In December 2016, using its authority under the newly strengthened Toxic Substances Control Act (TSCA), EPA proposed to ban the use of trichloroethylene (TCE) in aerosol degreasing and spot cleaning in dry cleaning facilities, after finding excessive risks to workers, consumers, and bystanders. This marked the first time in nearly 3 decades that EPA tried to restrict a chemical under TSCA. In January 2017, the agency proposed a second ban on the use of TCE in vapor degreasing.

Why hasn't the EPA finalized the bans?

To date, neither ban – intended to protect public health – is in place. Instead, the Trump Administration has taken every opportunity to delay these bans – disregarding the intent of the nation’s reformed chemical safety law and putting the health of workers and the public at risk. These delays include:

  • In December 2017, EPA shifted the proposed bans from “active” to “long-term action” status in the Administration’s unified agenda – effectively shelving them.
  • In June 2018, EPA abandoned the proposed bans altogether and decided to fold those high-risk uses into a new risk evaluation of TCE—a move that is delaying action for years with no assurance those dangerous uses will be banned in the end.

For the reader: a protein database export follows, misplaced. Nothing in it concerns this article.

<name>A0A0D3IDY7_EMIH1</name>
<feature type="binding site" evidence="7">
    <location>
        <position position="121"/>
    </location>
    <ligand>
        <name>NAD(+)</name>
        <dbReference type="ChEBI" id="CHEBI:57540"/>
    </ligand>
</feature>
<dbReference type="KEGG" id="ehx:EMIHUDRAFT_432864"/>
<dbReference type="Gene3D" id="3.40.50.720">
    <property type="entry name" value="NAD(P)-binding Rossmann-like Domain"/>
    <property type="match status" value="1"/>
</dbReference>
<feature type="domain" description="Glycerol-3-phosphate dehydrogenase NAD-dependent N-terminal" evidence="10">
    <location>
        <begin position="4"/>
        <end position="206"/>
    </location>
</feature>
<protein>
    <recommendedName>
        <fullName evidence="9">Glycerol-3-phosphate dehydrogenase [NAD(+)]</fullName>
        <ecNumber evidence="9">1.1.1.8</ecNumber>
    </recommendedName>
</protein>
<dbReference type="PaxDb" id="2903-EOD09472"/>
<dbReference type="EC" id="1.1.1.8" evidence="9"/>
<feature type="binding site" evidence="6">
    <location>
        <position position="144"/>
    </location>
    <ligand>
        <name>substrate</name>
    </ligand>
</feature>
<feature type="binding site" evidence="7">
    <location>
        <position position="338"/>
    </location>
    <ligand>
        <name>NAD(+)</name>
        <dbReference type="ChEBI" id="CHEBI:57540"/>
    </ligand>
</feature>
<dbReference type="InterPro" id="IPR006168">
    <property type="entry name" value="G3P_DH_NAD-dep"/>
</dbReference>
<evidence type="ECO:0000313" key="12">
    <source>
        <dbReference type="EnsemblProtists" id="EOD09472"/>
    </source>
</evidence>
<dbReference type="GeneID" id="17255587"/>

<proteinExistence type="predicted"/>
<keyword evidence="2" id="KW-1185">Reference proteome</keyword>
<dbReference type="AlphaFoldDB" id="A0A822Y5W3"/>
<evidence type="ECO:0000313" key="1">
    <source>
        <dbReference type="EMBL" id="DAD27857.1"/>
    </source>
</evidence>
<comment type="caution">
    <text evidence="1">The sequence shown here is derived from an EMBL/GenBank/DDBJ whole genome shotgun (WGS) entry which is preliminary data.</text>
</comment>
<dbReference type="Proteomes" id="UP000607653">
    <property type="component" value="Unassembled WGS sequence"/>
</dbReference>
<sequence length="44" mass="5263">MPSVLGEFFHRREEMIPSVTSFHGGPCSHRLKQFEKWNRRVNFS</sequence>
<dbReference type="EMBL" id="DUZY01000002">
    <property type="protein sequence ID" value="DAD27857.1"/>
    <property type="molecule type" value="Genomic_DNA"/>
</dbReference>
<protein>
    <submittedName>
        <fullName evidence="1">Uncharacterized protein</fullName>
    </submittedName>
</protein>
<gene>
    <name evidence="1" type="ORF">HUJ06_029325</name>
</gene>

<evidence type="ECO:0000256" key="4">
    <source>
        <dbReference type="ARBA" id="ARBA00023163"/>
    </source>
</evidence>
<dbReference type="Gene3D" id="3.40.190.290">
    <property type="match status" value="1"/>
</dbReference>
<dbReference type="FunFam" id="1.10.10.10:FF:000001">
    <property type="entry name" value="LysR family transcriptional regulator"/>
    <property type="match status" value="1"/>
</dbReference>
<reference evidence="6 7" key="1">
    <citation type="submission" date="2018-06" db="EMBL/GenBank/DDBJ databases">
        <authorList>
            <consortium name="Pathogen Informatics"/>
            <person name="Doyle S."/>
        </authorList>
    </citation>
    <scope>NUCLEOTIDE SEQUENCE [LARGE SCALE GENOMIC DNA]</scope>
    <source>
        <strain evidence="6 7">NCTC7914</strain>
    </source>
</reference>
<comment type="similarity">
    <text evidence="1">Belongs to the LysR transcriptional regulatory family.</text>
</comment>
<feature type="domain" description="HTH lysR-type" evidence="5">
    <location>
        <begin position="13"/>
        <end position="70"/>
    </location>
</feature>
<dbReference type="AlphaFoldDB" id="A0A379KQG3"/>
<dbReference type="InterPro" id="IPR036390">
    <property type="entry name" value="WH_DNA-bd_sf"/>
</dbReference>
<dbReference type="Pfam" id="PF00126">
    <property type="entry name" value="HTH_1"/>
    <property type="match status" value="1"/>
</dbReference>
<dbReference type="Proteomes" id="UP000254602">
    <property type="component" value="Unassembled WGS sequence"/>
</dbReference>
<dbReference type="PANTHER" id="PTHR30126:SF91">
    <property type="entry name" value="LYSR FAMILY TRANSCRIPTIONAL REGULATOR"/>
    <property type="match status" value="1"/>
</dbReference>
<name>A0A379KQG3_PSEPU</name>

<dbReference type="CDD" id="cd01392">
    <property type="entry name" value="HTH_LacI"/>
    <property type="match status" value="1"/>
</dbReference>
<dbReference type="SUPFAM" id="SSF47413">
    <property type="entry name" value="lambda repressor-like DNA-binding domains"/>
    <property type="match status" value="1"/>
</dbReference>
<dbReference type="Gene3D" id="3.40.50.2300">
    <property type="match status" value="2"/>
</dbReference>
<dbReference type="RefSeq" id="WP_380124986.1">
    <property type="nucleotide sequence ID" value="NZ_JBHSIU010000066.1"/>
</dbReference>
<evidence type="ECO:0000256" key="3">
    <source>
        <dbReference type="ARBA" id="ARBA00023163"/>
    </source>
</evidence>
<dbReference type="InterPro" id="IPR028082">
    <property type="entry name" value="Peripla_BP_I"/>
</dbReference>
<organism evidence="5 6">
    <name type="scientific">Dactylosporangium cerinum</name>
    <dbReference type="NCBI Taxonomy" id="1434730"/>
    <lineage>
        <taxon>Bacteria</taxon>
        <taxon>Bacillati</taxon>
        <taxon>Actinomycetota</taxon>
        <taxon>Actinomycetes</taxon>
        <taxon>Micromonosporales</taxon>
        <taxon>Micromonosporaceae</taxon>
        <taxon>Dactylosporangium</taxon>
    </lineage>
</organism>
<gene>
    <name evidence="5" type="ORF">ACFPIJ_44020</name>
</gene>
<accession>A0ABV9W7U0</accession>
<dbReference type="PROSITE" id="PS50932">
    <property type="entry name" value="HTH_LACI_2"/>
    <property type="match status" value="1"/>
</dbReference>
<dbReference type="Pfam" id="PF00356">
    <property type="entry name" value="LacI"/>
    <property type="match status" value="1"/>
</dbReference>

Why ban high-risk uses of TCE?

TCE is a highly toxic chemical that frequently contaminates water, land and air of communities across the country. EPA has identified TCE as one of the most frequently detected volatile organic chemicals (VOCs) found in US groundwater.

TCE is a known human carcinogen, interferes with normal early-life development, is toxic to the immune system and kidneys, and is associated with neurological damage – among other harmful health effects.

Despite the serious health risks posed by TCE and the potential savings of millions of dollars based on reductions in health impacts resulting from the bans, EPA has listened only to the chemical industry’s opposition and not taken the necessary steps to finalize the bans.

What's next?

EPA went back to square one and is now re-assessing these high-risk uses of TCE as part of a broader assessment of the chemical. In doing so, the agency is using unfounded assumptions and weak standards that dramatically underestimate the risks this chemical poses to both consumers and workers. And it’s delaying by years actions needed to protect the public from the dangers posed by high-risk uses of TCE.

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